The 50 poems since Witchcraft was published two years ago are perfectly halved into two different manuscripts. Which means I am either halfway through or almost finished with them, depending on whether you take the view that it’s 30 poems or 50 that make a volume.
Maybe I could tell you more about them.
The part about this manuscript that is easy to talk about is its mythic element. Set in what is essentially the Jungian forest, the poems deal exclusively with this suffering, an anguish so deep that one can hardly keep from burning down the forest herself. The sufferers here are Sita and Lucifer. Sita spends most of her life in exile, in the wilderness — and at one point she is exiled in paradise, the most beautiful garden on earth. Lucifer, in the Persian myth of his fall from grace, is exiled from paradise for refusing to bow to any other than God. Both suffer because of an impossible devotion to their divine beloveds. Both are demoted divinities – Sita is named in the Rig Veda, which predates the story of Rama, not as the earth’s child but as a goddess of fertility and harvest in her own right, and Lucifer was the most exalted of the angels. Both enter the underworld, walking through fire.
At some point, perhaps when the book has come out, I would like to tell you about the odd cosmic synchronicity (and hilarity, a counterpoint to the cosmic heartbreak at the centre of all this) that helped my research. The Ramayana found me in multiple incarnations, in multiple moments, often in incredible scenarios. The motifs in the Sita poems are (naturally) of the earth, the trees, light and shadow, mirrors, and a mysterious place in the forest where she is loved and left behind. The Lucifer poems have a cosmic angle in the literal sense — Lucifer is the Latin for “lightbearer”, and is associated with Venus, the morning star, the planet of love. Before I began to work with this archetype, I had been pondering the pulsar, the dying star that emits a death song, imprinted in the universe for light years after And so the motifs in these poems are astronomical.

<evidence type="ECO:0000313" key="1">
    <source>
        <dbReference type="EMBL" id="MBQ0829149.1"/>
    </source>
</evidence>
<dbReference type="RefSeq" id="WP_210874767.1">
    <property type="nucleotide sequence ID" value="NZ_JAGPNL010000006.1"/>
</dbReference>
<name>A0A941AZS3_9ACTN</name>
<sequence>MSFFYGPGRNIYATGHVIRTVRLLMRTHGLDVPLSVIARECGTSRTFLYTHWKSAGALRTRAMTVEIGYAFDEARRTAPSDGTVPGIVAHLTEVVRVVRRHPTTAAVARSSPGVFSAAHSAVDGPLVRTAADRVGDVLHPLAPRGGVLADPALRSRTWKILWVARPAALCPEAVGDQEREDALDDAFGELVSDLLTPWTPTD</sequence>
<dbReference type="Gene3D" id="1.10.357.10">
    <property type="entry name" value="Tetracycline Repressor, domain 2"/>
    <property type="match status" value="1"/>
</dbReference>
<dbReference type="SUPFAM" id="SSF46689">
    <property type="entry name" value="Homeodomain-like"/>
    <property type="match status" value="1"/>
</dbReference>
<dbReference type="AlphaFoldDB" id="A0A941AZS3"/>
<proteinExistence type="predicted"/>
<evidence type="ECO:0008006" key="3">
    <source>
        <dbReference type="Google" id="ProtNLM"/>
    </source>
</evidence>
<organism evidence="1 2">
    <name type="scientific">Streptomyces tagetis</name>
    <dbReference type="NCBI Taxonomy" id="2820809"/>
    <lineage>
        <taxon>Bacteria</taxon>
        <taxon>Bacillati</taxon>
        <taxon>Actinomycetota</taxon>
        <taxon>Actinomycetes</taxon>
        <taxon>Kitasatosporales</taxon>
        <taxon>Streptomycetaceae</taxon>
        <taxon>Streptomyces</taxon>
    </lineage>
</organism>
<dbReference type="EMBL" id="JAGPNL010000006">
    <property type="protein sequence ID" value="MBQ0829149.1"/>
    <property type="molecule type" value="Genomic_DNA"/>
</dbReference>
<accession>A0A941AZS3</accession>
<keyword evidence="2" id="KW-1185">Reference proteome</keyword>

I tell people that Witchcraft is a very depressing book but many have told me they read it to cheer up (and as an aphrodisiac, in which case, happy to help and cheers). I think Bulletproof Offering is a very depressing book that is likely to do neither. But it means so much to me — these archetypes have been necessary for my very survival over the past two years, and I’m so attached I almost don’t want to finish the book and have to let them go.
In the parlour game Exquisite Corpse (I prefer the European name for the working title, because the English one already belongs to a famous journal and many other things), a piece of paper is rotated around a room, and players take turns adding a new image or word to it without having seen the ones that came before. The simplest version might consist of three players, who divide a page into three and each draw a head, a torso and feet. The resulting creature might be grotesque or humourous — a cat’s face, a mermaid’s breasts, a chicken’s claws perhaps.
I’ve been consumed with the notion of dismemberment.
To have one’s feet in one location, one’s heart in another, and one’s ideas in a third is a sort of dismemberment. Having your life torn to pieces is another kind. Both inform this work. If Bulletproof Offering is the mythic, psychospiritual landscape I inhabit, then Cadaver Exquisito is its absolutely literal cousin, a purgatory I could pick out on a map. The soul a glass-stringed kite, tethered in this undergrowth, yearning for release. What you will read here are poems of the city, poems of inertia, poems of desperation and a displacement that cannot be romanticised (though, of course, I try a little).
You may have seen a number of pieces from both books already, though some of what I think are the strongest poems have yet to find individual homes. At this time, neither collection has been committed to a publisher. I have yet to start my search, and I find the idea daunting. One of the only things I know for sure is that this time, I want to work with folks who have their distribution sorted out.
I feel very far removed from Witchcraft, and deeply immersed in these two manuscripts. I was confiding in a friend recently about the disconnect I feel from my readership, my uncertainty about whether my poems really have one, and he suggested that I do more to meet them halfway. So here I am, meeting you halfway, with my two halfway books, hopeful.